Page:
Germany uses strong financial incentives through subsidies and loans to reduce energy consumption as well as encourages the usage of renewable energy. Source: UNEP, 2008, Green Jobs: Towards decent work in a sustainable, low-carbon world "Germany has adopted a range of successful policies that eliminates barriers to renewable energy development. Especially Low-interest loans (some offered through the country's 100,000 Solar Roofs program) help overcome the obstacle of high initial capital costs. "
The proposal for a marine protected area (MPA) in the Weddell Sea (Atlantic part of the southern Ocean) was developed by Germany and was submitted by the European Union to the Commission for the Conservation of Antarctic Marine Living Resources (CCAMLR). CCAMLR members have to approve this proposal unanimously. The Commission, which comprises representatives from 24 Member States and the European Union, is currently engaged in a multiannual process to develop the scientific basis for a representative network of marine protected areas in the Antarctic Ocean. The Weddell Sea is one of a total...[more]
The Maritime Research Program funds research and innovation projects regarding maritime technologies. The Program is part of the Maritime Research Strategy 2025 of the German Federal Ministry for Economic Affairs and Energy. Key themes are MARITIME.green and MARITIME.safe: The development of technologies that protect the oceans and the climate and that reduce the impact of economic activities. The portfolio also comprises technology developments for safe and environmentally friendly maritime operations. Green Shipping, sustainable underwater technologies and offshore wind farms are example ...[more]
This Partnership was founded during the "International Executive Conference on Expanding the Market for Concentrating Solar Power" on 19 -20 June 2002 in Berlin. The presentations and discussions resulted in the following common understanding about the qualities of concentrating solar power (CSP) : CSP provides sustainable, clean, affordable and reliable energy supply over a range of sizes from 10 kilowatts to 200 megawatts. CSP plants have proven in more than 100 accumulated operating plant years to be the most efficient technology for direct use of the inexhaustible solar energy. CS...[more]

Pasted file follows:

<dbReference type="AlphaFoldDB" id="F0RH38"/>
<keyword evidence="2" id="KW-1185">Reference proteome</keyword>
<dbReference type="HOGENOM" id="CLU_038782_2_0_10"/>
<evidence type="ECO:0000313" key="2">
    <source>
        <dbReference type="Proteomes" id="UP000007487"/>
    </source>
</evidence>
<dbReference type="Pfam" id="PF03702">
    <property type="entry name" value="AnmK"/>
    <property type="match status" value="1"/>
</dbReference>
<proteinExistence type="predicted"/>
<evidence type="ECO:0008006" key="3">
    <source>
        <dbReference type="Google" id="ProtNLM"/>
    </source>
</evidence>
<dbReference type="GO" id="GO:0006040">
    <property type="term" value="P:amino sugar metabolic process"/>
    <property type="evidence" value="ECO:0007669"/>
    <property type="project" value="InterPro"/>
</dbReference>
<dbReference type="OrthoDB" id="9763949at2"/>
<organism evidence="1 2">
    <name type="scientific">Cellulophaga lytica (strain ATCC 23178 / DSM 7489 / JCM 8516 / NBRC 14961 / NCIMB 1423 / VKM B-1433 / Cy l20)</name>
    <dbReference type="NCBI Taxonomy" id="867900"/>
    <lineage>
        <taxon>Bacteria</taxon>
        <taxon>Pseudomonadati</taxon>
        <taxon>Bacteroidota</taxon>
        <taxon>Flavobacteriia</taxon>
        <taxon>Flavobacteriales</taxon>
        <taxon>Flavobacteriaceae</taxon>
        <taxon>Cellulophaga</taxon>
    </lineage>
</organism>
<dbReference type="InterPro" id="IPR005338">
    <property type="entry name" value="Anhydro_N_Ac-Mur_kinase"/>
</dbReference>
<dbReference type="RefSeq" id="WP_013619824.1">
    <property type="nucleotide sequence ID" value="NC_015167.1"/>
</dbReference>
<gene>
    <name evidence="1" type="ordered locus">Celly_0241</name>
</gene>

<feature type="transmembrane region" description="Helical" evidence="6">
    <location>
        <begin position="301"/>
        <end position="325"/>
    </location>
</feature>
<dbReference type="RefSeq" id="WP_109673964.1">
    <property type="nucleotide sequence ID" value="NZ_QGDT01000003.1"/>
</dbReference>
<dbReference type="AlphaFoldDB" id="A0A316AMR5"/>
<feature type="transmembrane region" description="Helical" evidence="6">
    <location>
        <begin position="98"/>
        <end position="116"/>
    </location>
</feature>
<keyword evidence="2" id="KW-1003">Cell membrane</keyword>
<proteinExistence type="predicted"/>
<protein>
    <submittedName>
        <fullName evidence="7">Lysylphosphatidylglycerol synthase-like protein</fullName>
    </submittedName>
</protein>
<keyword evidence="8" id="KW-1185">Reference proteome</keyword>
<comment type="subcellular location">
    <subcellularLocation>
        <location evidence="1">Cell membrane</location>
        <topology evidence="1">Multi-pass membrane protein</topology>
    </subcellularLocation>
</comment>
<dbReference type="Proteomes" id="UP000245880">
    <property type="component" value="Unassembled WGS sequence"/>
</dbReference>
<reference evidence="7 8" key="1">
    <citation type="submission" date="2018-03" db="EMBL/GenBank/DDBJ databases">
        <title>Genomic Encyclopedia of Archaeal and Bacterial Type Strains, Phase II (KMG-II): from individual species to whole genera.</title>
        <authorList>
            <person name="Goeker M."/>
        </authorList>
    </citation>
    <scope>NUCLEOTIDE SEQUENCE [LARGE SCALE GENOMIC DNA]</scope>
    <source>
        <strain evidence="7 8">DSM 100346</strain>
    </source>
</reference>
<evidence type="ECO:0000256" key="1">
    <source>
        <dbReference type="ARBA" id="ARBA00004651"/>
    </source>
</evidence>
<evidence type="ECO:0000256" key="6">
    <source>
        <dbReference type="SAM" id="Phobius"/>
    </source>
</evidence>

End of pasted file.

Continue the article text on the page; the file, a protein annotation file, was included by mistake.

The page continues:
It aims to set in place back-stopping measures that address the needs of people and communities who are displaced from the impacts of natural hazards and the adverse effects of climate change within, and across borders.To reach this goal technical assistance and capacity building can provide the basis to increase the required awareness from the community to the political level and complement and strengthen national adaptation policy. In the event that displacement occurs, government will have institutionalised safe-guard measures that protect people who are displaced and the receiving communit...[more]
To counter the steady increase in the volume of packaging, the German government in 1991 enacted the Packaging Ordinance. Source: Federal Ministry for the Environment, Nature Conservation and Nuclear Safety (BMU), Germany This was the first comprehensive regulation to be based on the concept of material cycles. The Packaging Ordinance aims to put extended producer responsibility into practice by extending the manufacturers' and distributors' responsibility for their products. That responsibility now begins when the product is manufactured and ends when it is disposed of in an environmentally ...[more]
The overall objective of the project is to strengthen regional cooperation for the protection and sustainable development of the oceans. The current fragmented nature of marine governance is becoming increasingly incapable of adequately responding to the ever more complex impacts of human activities on marine ecosystems and developing integrated solutions. Therefore new forms of solution-oriented knowledge generation and transdisciplinary exchange are needed to find suitable responses. The Partnership for Regional Ocean Governance (PROG) that is supported by the German Sustainability Strategy ...[more]
The Powering Agriculture: An Energy Grand Challenge for Development initiative seeks to identify and support new and sustainable approaches to accelerate the development and deployment of clean energy solutions for increasing agriculture productivity and/or value in developing countries.
Germany supports the objective of the International Maritime Organization (IMO) to prevent pollution from ships including the ongoing efforts to minimize airborne emission from ships. The use of high-quality fuel is one possible way to further minimize air pollution from ships. As a pilot project the replacement building of the survey, wreck-search and research vessel ATAIR that is operated by the Federal Maritime and Hydrographic Agency (BSH) is equipped with LNG-propulsion. The new ATAIR will be able to operate 10 days using Liquefied Natural Gas (LNG) only; which is the usual duration of...[more]